Exactly - 64% increase in cases compared to previous years, we're talking about the year 2002. But at the same time, as Fuad said, there is more understanding towards Muslim women and Islam in the West although there have been an increase in discrimination cases and hate crimes. We just feel that the general public understands more about Islam because of the Muslim interaction both ways. But as the lady said, there seems to be a bias from the media towards Islamic issues and the way the news is covered.


Mike Wooldridge:

Mariya, do you think that this is something that's getting worse or it's something that's always been the case?


Mariya S:

Well after September 11 this thing has really got bad - people have a very negative view about Islam. They think that - especially the females in Islam - they are not educated, they're not independent and that's not the case especially in Pakistan. There are so many females studying abroad who are so independent and they're working independently.

But overall, especially western people think that the Muslim females are not at all educated and I think it is getting worse especially when you go for a job and you are wearing a hijab they would always take you as someone who's like very fundamentalist.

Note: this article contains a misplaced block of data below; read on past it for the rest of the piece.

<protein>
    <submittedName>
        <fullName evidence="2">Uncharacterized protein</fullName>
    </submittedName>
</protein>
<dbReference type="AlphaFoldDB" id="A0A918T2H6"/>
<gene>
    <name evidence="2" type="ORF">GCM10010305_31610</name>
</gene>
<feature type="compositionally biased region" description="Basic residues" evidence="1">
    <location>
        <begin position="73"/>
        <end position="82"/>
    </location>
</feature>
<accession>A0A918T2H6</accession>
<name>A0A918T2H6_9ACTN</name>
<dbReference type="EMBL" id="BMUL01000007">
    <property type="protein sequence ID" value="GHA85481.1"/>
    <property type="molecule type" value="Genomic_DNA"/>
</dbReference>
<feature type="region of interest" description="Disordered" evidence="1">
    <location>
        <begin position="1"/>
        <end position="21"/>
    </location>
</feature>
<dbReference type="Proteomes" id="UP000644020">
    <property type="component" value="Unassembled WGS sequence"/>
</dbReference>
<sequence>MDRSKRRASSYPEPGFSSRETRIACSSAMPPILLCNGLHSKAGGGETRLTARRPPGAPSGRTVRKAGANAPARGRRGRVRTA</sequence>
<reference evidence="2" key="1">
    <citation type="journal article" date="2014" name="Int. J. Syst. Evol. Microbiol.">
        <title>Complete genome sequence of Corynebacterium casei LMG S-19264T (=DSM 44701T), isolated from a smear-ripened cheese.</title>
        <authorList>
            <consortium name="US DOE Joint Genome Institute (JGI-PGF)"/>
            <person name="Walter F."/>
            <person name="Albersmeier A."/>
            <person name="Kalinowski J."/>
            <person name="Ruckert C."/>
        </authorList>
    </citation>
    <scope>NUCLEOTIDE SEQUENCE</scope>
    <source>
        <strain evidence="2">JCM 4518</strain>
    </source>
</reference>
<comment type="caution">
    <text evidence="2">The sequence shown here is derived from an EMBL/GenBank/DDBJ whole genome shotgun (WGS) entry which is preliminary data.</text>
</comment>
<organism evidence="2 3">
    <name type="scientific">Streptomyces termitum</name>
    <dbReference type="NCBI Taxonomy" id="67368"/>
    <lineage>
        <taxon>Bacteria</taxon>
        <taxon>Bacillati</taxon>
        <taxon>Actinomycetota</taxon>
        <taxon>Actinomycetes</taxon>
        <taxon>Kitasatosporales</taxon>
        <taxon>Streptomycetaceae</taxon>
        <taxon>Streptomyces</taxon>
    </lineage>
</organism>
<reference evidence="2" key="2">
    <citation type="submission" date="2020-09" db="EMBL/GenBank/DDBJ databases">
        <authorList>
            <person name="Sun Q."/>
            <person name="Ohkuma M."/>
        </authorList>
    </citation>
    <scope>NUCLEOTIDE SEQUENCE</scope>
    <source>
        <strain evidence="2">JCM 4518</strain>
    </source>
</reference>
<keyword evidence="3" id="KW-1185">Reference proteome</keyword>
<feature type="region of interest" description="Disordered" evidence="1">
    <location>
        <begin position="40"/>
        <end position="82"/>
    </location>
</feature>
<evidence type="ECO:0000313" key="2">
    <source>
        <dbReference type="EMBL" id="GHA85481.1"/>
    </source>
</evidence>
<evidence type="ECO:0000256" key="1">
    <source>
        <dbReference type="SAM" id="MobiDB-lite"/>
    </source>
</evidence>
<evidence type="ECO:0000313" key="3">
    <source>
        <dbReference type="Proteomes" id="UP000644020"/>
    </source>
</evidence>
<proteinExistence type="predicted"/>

Mike Wooldridge:

How would you suggest in Pakistan things might be improved? Who do you think should bear most responsibility for that?


Mariya S:

I think the media has to play a very positive role in this. Whenever we see Pakistani programmes that are shown in western countries, they always show the negative side or the fundamentalist side of Pakistan. There are females, like me, who have gone abroad and they have gone back to their country to work and to be independent and that side of Islam or that side of Pakistan should be shown by the media in the western countries to tell them that Islam is not about oppression - that the females are not oppressed and they're not forced to sit home and just don't do anything.


Mike Wooldridge: